A Novel That Probes the Line Between Justice and Revenge
The narrator in Rebecca Makkai’s novel I Have Some Questions for You has a healthy skepticism of true crime—but a decades-old murder pulls her in deep.
Rebecca Makkai’s new novel, I Have Some Questions for You, begins with a dark joke. The narrator is recounting conversations with strangers about the podcast she’s making, a Serial-style exploration of the murder of a girl at an elite boarding school in the ’90s. “Wasn’t that the one where the guy kept her in the basement?” they sometimes ask. “Wasn’t it the one where she was stabbed in—no. The one where she got in a cab with—different girl. The one where she went to the frat party …” The punch line isn’t just that violence against women has become so ubiquitous that the victims blur in our minds; it’s that the stories we tell about them have become completely formulaic—and we devour them anyway. The narrator goes on to promise us a particularly well-worn true-crime tale, aware of both its allure and its shortcomings: “It was the one where she was young enough and white enough and pretty enough and rich enough that people paid attention.” In just a couple of pages, Makkai sets up the tricky, meta undertaking of her fourth novel: working within a genre that she approaches with skepticism.
Doubts about the genre also trouble her narrator. Bodie Kane, a 40-year-old film professor and lauded podcaster, returns in 2018 to Granby, the ritzy New Hampshire boarding school she attended in the ’90s, to teach a pair of short courses—and “to measure myself against the girl who slouched her way through Granby.” As an overweight teen from small-town Indiana, she’d dressed in all black and clung to the shadows as a stage manager for the theater program. A couple of decades later, she finds that the present-day students cast her teen self and the mores of that era into stark relief.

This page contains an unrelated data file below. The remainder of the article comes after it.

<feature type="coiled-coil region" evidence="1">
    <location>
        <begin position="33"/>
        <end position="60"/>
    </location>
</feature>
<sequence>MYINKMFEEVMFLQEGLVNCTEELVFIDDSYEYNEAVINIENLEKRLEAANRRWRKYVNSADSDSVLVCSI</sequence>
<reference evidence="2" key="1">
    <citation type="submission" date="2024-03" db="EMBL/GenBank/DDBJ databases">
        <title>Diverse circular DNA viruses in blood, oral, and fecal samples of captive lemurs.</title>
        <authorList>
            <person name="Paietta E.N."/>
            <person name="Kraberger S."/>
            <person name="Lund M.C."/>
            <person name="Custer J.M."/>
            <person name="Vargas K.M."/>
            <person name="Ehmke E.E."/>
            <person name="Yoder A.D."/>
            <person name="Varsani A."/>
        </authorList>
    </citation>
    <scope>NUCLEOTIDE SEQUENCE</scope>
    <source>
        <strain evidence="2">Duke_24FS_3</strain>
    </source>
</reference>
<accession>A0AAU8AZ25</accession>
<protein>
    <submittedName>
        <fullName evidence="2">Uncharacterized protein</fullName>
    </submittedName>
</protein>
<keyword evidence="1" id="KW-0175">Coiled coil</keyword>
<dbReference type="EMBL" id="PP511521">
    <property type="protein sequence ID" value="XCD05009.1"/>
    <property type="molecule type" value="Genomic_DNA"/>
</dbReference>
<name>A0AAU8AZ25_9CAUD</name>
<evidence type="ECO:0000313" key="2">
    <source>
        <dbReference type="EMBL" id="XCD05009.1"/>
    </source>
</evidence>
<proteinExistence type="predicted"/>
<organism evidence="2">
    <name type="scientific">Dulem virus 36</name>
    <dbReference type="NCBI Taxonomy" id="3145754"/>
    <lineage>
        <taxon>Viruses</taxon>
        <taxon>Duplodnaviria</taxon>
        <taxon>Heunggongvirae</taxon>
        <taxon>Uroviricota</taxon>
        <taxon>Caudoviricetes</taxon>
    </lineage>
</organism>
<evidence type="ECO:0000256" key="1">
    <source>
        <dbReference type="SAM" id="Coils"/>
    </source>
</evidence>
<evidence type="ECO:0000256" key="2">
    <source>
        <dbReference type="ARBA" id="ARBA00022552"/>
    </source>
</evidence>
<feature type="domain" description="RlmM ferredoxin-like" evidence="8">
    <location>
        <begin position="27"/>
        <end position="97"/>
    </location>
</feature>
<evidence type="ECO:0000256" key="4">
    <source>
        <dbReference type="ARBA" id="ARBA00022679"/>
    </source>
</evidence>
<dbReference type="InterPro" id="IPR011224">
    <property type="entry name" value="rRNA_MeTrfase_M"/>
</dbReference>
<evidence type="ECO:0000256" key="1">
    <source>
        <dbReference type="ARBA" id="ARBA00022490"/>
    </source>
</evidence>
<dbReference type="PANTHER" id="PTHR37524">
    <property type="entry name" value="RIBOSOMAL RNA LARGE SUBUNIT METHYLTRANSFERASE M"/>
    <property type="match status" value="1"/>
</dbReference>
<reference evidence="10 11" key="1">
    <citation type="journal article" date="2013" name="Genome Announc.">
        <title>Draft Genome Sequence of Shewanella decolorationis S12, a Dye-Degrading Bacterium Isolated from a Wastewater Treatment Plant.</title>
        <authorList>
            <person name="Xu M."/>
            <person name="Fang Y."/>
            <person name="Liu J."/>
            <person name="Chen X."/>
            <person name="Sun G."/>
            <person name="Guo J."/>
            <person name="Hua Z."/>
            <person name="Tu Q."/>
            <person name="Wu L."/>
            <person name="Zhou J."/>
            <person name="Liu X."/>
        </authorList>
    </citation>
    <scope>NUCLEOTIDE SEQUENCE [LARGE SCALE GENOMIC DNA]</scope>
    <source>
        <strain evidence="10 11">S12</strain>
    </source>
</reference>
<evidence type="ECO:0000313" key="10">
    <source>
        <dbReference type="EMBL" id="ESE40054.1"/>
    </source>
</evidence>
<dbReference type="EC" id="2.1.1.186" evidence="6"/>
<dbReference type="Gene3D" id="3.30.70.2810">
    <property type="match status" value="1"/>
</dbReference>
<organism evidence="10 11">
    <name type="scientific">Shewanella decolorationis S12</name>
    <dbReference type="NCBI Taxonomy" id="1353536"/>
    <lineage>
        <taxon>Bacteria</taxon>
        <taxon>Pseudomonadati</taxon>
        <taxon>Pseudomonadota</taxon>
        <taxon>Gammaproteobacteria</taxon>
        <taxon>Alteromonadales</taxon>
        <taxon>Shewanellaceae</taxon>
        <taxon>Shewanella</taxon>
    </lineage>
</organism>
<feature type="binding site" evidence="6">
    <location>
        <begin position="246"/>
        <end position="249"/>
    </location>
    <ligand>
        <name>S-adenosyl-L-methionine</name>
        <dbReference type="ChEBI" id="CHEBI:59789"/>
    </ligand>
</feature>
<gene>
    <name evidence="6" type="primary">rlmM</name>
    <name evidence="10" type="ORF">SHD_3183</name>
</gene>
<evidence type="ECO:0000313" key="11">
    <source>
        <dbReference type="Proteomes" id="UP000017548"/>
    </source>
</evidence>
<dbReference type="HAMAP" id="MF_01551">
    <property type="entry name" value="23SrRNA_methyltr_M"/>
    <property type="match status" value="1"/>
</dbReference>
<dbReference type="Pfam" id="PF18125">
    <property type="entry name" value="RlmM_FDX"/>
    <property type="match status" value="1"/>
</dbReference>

The eager Gen Zers in Bodie’s podcasting seminar seem to have pole-vaulted over the awkward-teen phase. They all share their pronouns, one girl talks openly about clinical depression, and two of them debate which stories are theirs to tell. After the first class, a girl named Britt approaches Bodie to discuss the project she’d like to pursue: the grisly 1995 murder of a Granby senior named Thalia Keith. Britt is earnest, reciting the “problematic” aspects of the true-crime genre as they apply to this case—she fears that by focusing on a white girl’s murder, she would be “ignoring the violence done to Black and brown bodies.” But she has a social-justice angle: She’s convinced that Omar Evans, the school’s young Black athletic trainer imprisoned for the crime, was the victim of racist policing.